Don’t get mad. Get GLAD!
Leaving aside brand preferences for
trash bags, this slogan from an old commercial serves as a useful bridge
from our previous reflection of a couple weeks ago regarding the madness
surrounding the men’s college basketball field that continues to narrow
as the month wears on.
We know that, ultimately, only one
team avoids the sadness of defeat altogether and takes home a much-coveted
title: NCAA Men’s Basketball Champion! The resultant March Gladness
is restricted to the winner, and is temporary at best. But we Catholics have
our own source for a similarly seasonal celebration, one that annually
commemorates an event of 2,000-plus years ago.
Every March 25, we celebrate the
Solemnity of the Annunciation (transferred this year, by way of exception,
to March 26). It is no coincidence that this feast day falls exactly nine
months before we celebrate Christ’s birth on Christmas. Mary’s openness to
the message sent to her by God through the angel Gabriel led ultimately to
the birth of Jesus, which was a necessary precursor to the many events of a
holy life that gained for us the gift of salvation. Now that is good
news, and certainly a cause for gladness!
When Mary visited her cousin
Elizabeth, her elation at being pregnant with Jesus was evidenced by her
words: "My soul proclaims the greatness of the Lord; my spirit rejoices in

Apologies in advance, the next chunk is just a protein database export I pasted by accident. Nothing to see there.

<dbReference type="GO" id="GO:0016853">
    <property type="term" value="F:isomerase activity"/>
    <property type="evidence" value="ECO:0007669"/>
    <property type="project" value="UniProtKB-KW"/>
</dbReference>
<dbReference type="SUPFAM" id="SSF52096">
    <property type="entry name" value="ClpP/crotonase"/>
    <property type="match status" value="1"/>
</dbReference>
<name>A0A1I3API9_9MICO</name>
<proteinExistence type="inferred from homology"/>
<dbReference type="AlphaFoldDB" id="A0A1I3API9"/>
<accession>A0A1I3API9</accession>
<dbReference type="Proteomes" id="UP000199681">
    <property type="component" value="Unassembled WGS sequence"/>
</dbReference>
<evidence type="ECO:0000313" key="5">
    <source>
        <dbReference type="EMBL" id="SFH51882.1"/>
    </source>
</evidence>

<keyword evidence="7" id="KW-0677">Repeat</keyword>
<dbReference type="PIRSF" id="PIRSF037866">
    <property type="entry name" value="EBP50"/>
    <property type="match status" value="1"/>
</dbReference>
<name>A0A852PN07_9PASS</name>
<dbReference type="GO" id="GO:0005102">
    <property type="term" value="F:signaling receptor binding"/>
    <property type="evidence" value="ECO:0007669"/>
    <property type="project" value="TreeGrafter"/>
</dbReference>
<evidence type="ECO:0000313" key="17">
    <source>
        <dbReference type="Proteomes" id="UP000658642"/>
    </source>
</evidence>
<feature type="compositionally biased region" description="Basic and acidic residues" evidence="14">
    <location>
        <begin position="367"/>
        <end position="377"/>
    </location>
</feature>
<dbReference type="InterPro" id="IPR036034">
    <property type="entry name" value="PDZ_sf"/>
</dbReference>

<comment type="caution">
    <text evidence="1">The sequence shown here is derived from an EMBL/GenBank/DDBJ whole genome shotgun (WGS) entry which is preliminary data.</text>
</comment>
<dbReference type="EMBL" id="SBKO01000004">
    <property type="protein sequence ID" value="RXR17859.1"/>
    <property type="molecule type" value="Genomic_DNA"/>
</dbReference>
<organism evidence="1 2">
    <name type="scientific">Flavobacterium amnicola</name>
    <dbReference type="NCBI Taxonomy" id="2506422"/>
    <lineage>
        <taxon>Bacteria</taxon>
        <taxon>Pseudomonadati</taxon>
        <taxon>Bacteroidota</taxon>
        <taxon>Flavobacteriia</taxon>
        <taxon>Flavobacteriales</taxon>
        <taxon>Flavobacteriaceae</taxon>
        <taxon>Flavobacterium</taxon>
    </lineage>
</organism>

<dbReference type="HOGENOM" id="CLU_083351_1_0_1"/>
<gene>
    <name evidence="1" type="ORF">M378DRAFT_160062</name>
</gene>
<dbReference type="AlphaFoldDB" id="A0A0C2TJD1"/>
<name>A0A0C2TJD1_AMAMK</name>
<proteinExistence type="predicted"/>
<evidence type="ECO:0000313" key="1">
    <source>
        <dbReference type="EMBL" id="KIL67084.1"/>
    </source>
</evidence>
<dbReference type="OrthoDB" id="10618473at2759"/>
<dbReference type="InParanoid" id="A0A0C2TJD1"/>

God my savior" (Lk 1:46-47). This spiritual euphoria is what every true
Christian should experience when contemplating all the great things God has
done, not just for Mary, but for each of us as well.
The event of the Annunciation is a
climactic point of fulfillment of the most important Old Testament
prophecy—namely, that God would send a savior into the world. While we all
realize that there is more to the story, this is where the mystery of the
Incarnation (God becoming man) began: at Nazareth, in Mary’s womb.
As we recite the Nicene Creed at
Mass, we are directed to bow during these words about the Second Person of
the Divine Trinity: "…and by the Holy Spirit was incarnate of the Virgin
Mary, and became man." When celebrating the Annunciation, as on Christmas,
our usual bow is replaced with a genuflection, which slows us down during
this crucial phrase to accentuate its significance for us. Yes, God
really did humble Himself to the highest degree in order to save us from
our sins and provide for us the possibility of entering heaven. Aren’t we
glad He did? We are indeed, and our gladness is demonstrated in part by our
posture of humility when we bend our knee before the Lord God as we profess
and proclaim the doctrine of the Incarnation in the Creed.
And so, for us, the March Gladness
that follows upon March Madness is not at all restricted. In fact, it
must not be so! Our entire faith is grounded in the mystery of the
Incarnation. Our joy should be as evident as that of Mary. Our souls
internally should proclaim the greatness of the Lord, and our lives
externally should rejoice and announce God as our Savior. Such is not the
exclusive domain of Jehovah’s Witnesses or Evangelical Christians. It is—it
must be—the very source of every Christian’s joy. Christ died and
rose for us, and we are glad indeed! Let us not be afraid to show it.
You may reach Fr. Eickhoff and the Office for
at 402-488-2040 or email@example.com.